Kirith Kodachi of Inner Sanctum of the Ninveah briefly weighs in by eschewing the Golden Rule. Thinking he's drawn his line in the sand, he's shocked to discover it to be quicksand, and that he has himself fallen in...

A Line Removed
In this piece by Winterblink of Warp Drive Active we discover that the line has actually been stolen. A little bit of creative sleuthing reveals the true culprits, and why this game that is such a clever mix of "holyshits and whatthefucks" has driven us all to become such bloodthirsty bastards.

Shredding the Fabric
Corelin from Mad Haberdashers drops by to put in his two cents, citing the "John Gabriel Internet Dickwad theory" before pointing out that the line isn't as nebulous as people make it out to be. Good news, asshats; you're still in. 

What Happens in New Eden Stays in New Eden
Morphisat, author of the aptly named Morphisat's Blog steps in and offers a brief summary of BB37 to that point. Suggesting a hard line, with a soft, chewy "spy" center, he summons the ghosts of Machiavelli before taking his leave. 

A play in three acts, by Blastradius1 of Blastrad Tales. Act One: A sandbox, two players, and a disagreement. Act Two: John Q. Law, shades of white and black writ gray. Act Three: A penny turned, it's second side considered. The whole of EVE in perspective, windowlickers be damned. 

A Wretched Hive of Scum and Villainy
Drackarn of Sand, Cider, and Spaceships starts his way in Jita and winds his way throughout the rest of New Eden to show us that this game truly celebrates line-crossing in any number of forms we might personally find distasteful but that are accepted in aggregate. He also considers the notion that any line we had has been trampled to death by those fighting to get across it first. 

The Matrix Has You
Eve is real. A Scientist's Life in Eve was there. In game and out, Eve is real. He considers the ramifications of that and defines where his own line stands in the process. And while you may run afoul of him in-game (I wouldn't, he'll blow you up), running afoul of the law is another matter entirely, in-game or out.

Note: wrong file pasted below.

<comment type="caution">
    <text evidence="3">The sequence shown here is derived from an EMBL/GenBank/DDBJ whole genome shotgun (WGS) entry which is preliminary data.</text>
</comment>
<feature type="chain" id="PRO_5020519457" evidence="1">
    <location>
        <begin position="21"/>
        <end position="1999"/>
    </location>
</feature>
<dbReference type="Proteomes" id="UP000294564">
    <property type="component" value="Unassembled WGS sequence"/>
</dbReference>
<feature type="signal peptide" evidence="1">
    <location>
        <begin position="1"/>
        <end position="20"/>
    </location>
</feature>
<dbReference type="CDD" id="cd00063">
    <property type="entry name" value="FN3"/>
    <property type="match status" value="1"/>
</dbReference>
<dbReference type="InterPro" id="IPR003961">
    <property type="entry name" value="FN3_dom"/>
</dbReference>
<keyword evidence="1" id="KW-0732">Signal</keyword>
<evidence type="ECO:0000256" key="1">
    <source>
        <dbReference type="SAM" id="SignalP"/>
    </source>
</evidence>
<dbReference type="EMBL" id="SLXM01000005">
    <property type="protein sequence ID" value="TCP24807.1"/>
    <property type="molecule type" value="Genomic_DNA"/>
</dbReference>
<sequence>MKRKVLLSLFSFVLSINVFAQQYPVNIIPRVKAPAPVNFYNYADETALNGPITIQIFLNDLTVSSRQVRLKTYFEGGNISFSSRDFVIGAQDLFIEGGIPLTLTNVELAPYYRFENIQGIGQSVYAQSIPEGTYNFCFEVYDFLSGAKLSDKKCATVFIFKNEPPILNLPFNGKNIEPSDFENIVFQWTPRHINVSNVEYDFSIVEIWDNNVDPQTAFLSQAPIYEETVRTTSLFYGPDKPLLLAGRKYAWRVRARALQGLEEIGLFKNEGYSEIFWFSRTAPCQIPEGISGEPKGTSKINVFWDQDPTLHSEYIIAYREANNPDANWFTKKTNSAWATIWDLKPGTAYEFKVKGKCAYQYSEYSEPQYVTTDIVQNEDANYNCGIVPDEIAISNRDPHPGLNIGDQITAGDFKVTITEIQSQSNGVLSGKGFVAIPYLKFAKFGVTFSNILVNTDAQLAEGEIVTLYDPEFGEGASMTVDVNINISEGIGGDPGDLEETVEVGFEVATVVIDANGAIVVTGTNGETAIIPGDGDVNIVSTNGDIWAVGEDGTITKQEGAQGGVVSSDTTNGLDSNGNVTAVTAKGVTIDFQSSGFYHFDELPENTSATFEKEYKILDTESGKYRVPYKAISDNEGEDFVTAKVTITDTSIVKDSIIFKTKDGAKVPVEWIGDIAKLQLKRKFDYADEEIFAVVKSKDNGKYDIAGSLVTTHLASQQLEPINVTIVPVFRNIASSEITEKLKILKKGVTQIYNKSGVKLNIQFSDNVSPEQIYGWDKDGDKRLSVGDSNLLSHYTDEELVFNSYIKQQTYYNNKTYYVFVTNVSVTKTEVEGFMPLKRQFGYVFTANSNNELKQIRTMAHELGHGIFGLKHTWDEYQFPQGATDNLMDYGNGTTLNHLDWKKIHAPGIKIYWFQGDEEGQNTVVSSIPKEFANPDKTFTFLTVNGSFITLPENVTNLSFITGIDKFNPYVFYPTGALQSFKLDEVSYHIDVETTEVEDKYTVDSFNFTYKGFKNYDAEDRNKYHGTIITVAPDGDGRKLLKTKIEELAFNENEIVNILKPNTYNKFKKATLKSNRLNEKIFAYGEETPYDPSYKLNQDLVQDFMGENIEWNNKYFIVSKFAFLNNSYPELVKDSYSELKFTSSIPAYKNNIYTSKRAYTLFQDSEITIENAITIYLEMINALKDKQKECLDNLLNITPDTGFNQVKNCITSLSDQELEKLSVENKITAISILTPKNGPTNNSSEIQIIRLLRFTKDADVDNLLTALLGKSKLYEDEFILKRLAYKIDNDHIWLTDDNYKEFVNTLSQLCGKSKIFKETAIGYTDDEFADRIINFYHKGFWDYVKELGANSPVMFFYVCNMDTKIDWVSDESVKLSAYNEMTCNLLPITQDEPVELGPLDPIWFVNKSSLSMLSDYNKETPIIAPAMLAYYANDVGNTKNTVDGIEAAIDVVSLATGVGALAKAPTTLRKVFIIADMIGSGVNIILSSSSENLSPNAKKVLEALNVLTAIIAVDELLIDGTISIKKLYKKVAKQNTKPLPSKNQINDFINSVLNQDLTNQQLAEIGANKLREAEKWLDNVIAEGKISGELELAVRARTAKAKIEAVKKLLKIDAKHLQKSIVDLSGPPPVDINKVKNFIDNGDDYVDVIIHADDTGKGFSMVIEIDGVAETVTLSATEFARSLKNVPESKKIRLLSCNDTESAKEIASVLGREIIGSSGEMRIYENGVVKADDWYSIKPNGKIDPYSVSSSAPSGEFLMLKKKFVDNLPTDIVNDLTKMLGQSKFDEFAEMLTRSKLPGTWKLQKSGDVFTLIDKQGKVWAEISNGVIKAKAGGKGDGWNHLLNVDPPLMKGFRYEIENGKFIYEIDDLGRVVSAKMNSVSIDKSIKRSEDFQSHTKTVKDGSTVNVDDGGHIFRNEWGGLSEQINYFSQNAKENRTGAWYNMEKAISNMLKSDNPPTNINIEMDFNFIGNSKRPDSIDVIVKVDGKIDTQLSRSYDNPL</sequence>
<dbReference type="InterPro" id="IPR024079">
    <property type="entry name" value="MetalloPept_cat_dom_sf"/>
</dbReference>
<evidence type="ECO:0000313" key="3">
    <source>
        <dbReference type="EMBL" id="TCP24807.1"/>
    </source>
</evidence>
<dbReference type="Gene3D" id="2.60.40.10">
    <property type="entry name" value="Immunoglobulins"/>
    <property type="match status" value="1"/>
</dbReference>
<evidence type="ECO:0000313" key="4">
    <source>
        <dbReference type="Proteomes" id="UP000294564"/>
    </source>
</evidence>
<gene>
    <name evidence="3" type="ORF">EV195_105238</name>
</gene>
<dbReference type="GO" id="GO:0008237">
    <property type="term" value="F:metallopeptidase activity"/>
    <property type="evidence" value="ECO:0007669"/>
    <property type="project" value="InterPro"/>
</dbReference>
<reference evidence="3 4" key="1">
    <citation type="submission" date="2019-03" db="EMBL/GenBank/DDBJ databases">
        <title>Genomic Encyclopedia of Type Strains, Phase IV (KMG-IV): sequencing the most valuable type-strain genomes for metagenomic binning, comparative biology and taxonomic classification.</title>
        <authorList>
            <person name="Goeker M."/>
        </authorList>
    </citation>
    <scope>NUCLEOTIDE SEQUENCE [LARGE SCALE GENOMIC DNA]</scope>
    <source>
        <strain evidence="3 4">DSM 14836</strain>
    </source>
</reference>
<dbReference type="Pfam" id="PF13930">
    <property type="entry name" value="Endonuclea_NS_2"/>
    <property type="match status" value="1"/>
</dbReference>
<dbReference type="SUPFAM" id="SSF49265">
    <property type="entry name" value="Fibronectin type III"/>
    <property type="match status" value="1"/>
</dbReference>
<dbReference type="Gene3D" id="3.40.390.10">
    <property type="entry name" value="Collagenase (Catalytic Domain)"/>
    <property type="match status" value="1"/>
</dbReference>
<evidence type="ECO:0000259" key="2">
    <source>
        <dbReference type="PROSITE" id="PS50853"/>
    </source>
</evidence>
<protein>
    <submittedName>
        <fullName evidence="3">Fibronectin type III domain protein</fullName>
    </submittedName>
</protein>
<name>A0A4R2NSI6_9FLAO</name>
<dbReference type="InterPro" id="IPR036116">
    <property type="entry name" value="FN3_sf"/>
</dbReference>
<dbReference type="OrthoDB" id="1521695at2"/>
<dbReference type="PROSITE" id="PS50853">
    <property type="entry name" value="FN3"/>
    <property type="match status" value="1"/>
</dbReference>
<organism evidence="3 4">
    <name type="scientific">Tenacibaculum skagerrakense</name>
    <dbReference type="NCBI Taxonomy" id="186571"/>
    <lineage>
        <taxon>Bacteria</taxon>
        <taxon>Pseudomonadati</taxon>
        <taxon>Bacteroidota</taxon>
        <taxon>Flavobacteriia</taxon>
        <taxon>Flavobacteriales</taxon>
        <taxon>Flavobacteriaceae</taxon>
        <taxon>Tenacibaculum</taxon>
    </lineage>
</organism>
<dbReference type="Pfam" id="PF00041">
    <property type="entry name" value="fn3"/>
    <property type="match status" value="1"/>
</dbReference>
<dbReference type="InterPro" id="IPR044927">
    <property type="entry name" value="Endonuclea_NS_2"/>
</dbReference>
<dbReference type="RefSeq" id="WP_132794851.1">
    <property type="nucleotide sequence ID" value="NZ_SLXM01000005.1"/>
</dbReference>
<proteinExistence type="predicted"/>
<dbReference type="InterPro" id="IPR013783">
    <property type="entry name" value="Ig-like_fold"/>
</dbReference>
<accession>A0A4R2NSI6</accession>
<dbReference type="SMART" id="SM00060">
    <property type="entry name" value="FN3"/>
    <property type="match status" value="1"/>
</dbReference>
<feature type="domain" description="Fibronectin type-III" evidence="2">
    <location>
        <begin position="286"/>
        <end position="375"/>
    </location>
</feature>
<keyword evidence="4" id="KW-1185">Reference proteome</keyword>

The Double-Edged Sword
Tommy Rollins of Rollin's Ride in Eve invites us to consider the duplicitous nature of Eve players as well as the line itself. Citing both soft and hard examples of that line, what truly fascinates Tommy is to what degree we players appreciate having two sides to choose from.

Human After All
Hans Jagerblitzen, current CSM delegate and author of Hans Shot First, calls into focus the grand social and psychological experiment that is EVE Online. In doing so he reminds us gently at first, then more directly that despite the environment that the game has created, it will never absolve the players who participate of accountability for their actions or the responsibility that comes with the very human ability to choose.

I, Firstly, writing at Flying Silent, am the man behind this particular entry. In it, I attempt to devise a philosophical framework for defining the line, what falls within the boundaries of it, and what lay beyond. By examining what constitutes the game, the meta-game and the exo-game, Marvel as I confound and confuse before ultimately clarifying my position.

Morality Is a Social Contract
Adhar Khorin of Margin Call examines the line in the context of social contracts that exist both in-game and outside of it. They are indeed two separate contracts, with key differences between them that help us determine "good" from "bad."

Pandora's Sandbox
Host of the Blog Banter and author of Freebooted and Tech4News, Seismic Stan weighs in with his thoughts on the topic he originally proposed. Comparing the rabid fan-bases of both European football clubs and EVE Online, he demonstrates how passion and enthusiasm can turn ugly, regardless of the arena. He also considers the responses of those who have posted before him, seeing a reason to hope the EVE community might be able to transcend EVE's brutish reality. 

Lines Don't Look That Great When Drawn in Sand
Evehermit, sole proprietor of Evehermit's Blog posits the existence of not just one line, but hundreds all equally valid. Taken together, they require a "flexible moral compass" on the part of the intrepid navigator. Failing that, he invokes the "Golden Rule" to help navigate the murky, sandy waters.